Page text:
Utah Jazz win a thriller over Spurs on Mo Williams' 3-point buzzer-beater
Ben Brewer, Deseret News
SALT LAKE CITY — What started out as John Stockton Day ended up as Mo Williams Night in Utah.
It didn't have the significance of the infamous "Uh, oh" moment in Houston when Stockton hit a 3-pointer to put the Utah Jazz into the NBA Finals for the first time back in 1997, but Williams drained a long ball at the buzzer in the waning moments of 12/12/12.
The Stockton-like swish put 18,710 fans into a thrilled frenzy.
It made for an easy "SportsCenter" highlight on the late-night ESPN-televised game.
And the 26-foot bomb gave the Jazz their most significant win of the 2012-'13 season — a thrilling 99-96 come-from-behind-and-ahead-and-behind-again victory over the San Antonio Spurs.
"It's great — not only for him but for everybody," an elated Jazz coach Tyrone Corbin said. "This team is working extremely hard to get better and we're showing some growth together as a group. And it's great to get a reward like this tonight."
Williams' shot more than made up for his miss only seconds earlier and also helped the Jazz erase the Spurs' eight-point lead with under four minutes to go.
"I think we all knew he was going to take it after he missed that (previous) one," Jazz shooting guard Gordon Hayward said. "He was going to step up and shoot it with confidence. We had faith in him and he knocked it down."
That gave the Jazz their fourth victory in a row and helped them make up for their 110-100 loss in San Antonio earlier this season, giving Utah only its second win in 13 tries against the ageless Spurs.
Williams' heroic moment wouldn't have been possible without the rebound of the year by Paul Millsap. The 6-foot-8 forward, who had a game-high 24 points with 12 boards, hauled in a miss by Williams with 8.3 seconds remaining, giving the Jazz the ball and one last shot after calling a timeout with 6.7 seconds left.
"We wanted the last shot," Corbin said. "We wanted Mo to have the ball in his hands."
The Jazz hoped to create an inside look with a pick-and-roll, but Williams kept the ball well beyond the 3-point line as time dwindled down.
With just enough time to unleash a long game-winning attempt, Williams coolly dribbled forward, stopped behind the arc and released a perfectly placed shot.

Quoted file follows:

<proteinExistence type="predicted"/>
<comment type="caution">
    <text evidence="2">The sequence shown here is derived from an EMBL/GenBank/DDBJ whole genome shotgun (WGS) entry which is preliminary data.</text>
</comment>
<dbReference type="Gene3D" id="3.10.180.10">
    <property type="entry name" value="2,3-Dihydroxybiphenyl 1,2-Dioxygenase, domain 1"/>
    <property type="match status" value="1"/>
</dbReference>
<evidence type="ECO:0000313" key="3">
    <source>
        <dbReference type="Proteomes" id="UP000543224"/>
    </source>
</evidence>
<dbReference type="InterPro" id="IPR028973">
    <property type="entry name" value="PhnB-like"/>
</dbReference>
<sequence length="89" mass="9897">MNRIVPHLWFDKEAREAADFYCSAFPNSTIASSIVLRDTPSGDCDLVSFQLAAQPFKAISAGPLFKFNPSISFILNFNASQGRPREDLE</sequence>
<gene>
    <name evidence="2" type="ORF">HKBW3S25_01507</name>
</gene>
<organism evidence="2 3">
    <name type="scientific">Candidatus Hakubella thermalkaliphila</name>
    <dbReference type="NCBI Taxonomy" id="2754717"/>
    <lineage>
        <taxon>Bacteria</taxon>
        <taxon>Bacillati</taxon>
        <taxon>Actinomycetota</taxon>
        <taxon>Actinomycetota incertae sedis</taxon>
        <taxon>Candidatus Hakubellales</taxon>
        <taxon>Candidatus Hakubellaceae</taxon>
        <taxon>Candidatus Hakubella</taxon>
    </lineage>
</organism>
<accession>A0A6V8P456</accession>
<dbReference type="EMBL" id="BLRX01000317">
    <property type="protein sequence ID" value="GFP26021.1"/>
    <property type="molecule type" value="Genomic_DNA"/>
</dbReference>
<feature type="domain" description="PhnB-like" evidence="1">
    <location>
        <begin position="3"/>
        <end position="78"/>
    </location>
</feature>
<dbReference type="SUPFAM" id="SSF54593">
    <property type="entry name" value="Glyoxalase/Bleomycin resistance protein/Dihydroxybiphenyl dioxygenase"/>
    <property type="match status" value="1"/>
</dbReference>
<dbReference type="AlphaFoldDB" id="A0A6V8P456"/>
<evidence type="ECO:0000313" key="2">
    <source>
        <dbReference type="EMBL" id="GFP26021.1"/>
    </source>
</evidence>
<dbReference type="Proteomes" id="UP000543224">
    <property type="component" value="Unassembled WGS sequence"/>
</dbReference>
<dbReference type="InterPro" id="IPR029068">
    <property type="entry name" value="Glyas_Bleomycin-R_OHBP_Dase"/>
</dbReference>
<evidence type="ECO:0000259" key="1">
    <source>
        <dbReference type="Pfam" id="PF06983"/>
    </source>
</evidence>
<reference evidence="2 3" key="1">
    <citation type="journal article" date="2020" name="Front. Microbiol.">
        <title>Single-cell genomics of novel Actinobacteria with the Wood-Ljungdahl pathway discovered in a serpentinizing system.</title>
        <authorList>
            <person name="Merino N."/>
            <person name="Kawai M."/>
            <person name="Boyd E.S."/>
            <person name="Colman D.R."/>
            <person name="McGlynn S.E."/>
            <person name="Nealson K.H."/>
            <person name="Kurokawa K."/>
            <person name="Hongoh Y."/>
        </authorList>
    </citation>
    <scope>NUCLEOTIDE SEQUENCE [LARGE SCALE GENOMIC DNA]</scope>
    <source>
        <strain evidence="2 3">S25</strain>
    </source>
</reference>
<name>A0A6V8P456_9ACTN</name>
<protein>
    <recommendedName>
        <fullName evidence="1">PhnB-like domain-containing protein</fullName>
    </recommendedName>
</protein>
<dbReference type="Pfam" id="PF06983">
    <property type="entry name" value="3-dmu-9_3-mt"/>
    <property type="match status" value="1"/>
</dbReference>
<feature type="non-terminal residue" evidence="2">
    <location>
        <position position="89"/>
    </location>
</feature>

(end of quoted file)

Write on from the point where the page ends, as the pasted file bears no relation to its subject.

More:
"My look was watching the clock and watching Mo and watching the clock and watching Mo and then watched that ball go through the basket as the clock went off," Corbin said, smiling. "Watching him run down the floor with his hands in the air was just tremendous, man."
It put a sweet finish on an otherwise forgettable night for Williams, who only made 3-of-9 shots and scored eight points. In fact, he didn't re-enter the game until 4:50 remained in the fourth quarter — a move by Corbin that so happened to coincide with the Jazz dominating the Spurs down the stretch.
"It showed how much my teammates believe in me, showed how much the coaches believe in me," Williams said. "It was a tough night shooting for me, missed a couple shots down the stretch that I felt good about. They came back to me and it shows how much confidence they have in me."
Somewhere, a certain Hall of Famer had to be smiling — if, that is, Stockton stayed up that late to watch the game that didn't end until about 11 p.m MST.
"He felt he should've made the one just before. Paul did a great job of getting the offensive rebound to give us a chance to win the game," Corbin added. "He's a big-shot guy."
Things started Wednesday as you would expect, considering the Spurs had beaten the Jazz 11 of 12 times coming into this showdown.
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